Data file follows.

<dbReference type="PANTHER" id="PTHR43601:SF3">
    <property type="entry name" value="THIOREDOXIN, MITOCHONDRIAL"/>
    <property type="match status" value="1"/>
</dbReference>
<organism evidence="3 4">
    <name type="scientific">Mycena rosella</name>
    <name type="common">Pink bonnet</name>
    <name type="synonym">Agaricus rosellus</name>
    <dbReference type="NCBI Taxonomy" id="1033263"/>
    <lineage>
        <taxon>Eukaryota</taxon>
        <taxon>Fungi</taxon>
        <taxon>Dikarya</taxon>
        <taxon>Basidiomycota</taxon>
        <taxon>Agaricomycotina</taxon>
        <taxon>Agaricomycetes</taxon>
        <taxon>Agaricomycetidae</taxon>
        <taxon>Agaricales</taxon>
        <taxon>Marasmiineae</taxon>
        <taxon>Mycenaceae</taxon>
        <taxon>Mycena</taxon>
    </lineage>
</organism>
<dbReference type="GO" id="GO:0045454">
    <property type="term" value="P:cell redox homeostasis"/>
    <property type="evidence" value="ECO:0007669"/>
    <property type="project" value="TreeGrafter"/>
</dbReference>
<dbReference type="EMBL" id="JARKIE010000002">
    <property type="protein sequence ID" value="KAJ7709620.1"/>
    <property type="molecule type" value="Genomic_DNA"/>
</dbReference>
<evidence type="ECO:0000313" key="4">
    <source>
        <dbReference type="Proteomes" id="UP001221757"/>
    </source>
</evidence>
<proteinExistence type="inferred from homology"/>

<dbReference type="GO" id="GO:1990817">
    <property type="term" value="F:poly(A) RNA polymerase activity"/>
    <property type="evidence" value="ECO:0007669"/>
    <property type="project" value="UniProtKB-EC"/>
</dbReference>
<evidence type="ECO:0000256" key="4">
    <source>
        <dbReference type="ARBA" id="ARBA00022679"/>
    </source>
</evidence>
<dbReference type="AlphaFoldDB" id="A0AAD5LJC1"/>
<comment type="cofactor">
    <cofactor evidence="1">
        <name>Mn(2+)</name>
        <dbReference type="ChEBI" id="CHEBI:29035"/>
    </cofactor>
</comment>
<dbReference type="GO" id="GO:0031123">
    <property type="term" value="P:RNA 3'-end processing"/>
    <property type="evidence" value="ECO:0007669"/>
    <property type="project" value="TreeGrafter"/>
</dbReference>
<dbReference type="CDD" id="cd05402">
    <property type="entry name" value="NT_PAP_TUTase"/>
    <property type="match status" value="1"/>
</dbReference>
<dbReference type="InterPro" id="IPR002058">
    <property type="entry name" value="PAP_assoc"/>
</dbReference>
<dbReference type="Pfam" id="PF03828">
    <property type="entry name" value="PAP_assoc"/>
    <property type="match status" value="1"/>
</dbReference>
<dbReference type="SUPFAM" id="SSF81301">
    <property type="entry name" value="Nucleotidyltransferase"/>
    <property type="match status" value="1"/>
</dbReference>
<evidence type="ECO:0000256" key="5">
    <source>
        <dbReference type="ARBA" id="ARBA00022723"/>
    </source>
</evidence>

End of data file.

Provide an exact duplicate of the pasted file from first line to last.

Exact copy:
<dbReference type="PANTHER" id="PTHR43601:SF3">
    <property type="entry name" value="THIOREDOXIN, MITOCHONDRIAL"/>
    <property type="match status" value="1"/>
</dbReference>
<organism evidence="3 4">
    <name type="scientific">Mycena rosella</name>
    <name type="common">Pink bonnet</name>
    <name type="synonym">Agaricus rosellus</name>
    <dbReference type="NCBI Taxonomy" id="1033263"/>
    <lineage>
        <taxon>Eukaryota</taxon>
        <taxon>Fungi</taxon>
        <taxon>Dikarya</taxon>
        <taxon>Basidiomycota</taxon>
        <taxon>Agaricomycotina</taxon>
        <taxon>Agaricomycetes</taxon>
        <taxon>Agaricomycetidae</taxon>
        <taxon>Agaricales</taxon>
        <taxon>Marasmiineae</taxon>
        <taxon>Mycenaceae</taxon>
        <taxon>Mycena</taxon>
    </lineage>
</organism>
<dbReference type="GO" id="GO:0045454">
    <property type="term" value="P:cell redox homeostasis"/>
    <property type="evidence" value="ECO:0007669"/>
    <property type="project" value="TreeGrafter"/>
</dbReference>
<dbReference type="EMBL" id="JARKIE010000002">
    <property type="protein sequence ID" value="KAJ7709620.1"/>
    <property type="molecule type" value="Genomic_DNA"/>
</dbReference>
<evidence type="ECO:0000313" key="4">
    <source>
        <dbReference type="Proteomes" id="UP001221757"/>
    </source>
</evidence>
<proteinExistence type="inferred from homology"/>

<dbReference type="GO" id="GO:1990817">
    <property type="term" value="F:poly(A) RNA polymerase activity"/>
    <property type="evidence" value="ECO:0007669"/>
    <property type="project" value="UniProtKB-EC"/>
</dbReference>
<evidence type="ECO:0000256" key="4">
    <source>
        <dbReference type="ARBA" id="ARBA00022679"/>
    </source>
</evidence>
<dbReference type="AlphaFoldDB" id="A0AAD5LJC1"/>
<comment type="cofactor">
    <cofactor evidence="1">
        <name>Mn(2+)</name>
        <dbReference type="ChEBI" id="CHEBI:29035"/>
    </cofactor>
</comment>
<dbReference type="GO" id="GO:0031123">
    <property type="term" value="P:RNA 3'-end processing"/>
    <property type="evidence" value="ECO:0007669"/>
    <property type="project" value="TreeGrafter"/>
</dbReference>
<dbReference type="CDD" id="cd05402">
    <property type="entry name" value="NT_PAP_TUTase"/>
    <property type="match status" value="1"/>
</dbReference>
<dbReference type="InterPro" id="IPR002058">
    <property type="entry name" value="PAP_assoc"/>
</dbReference>
<dbReference type="Pfam" id="PF03828">
    <property type="entry name" value="PAP_assoc"/>
    <property type="match status" value="1"/>
</dbReference>
<dbReference type="SUPFAM" id="SSF81301">
    <property type="entry name" value="Nucleotidyltransferase"/>
    <property type="match status" value="1"/>
</dbReference>
<evidence type="ECO:0000256" key="5">
    <source>
        <dbReference type="ARBA" id="ARBA00022723"/>
    </source>
</evidence>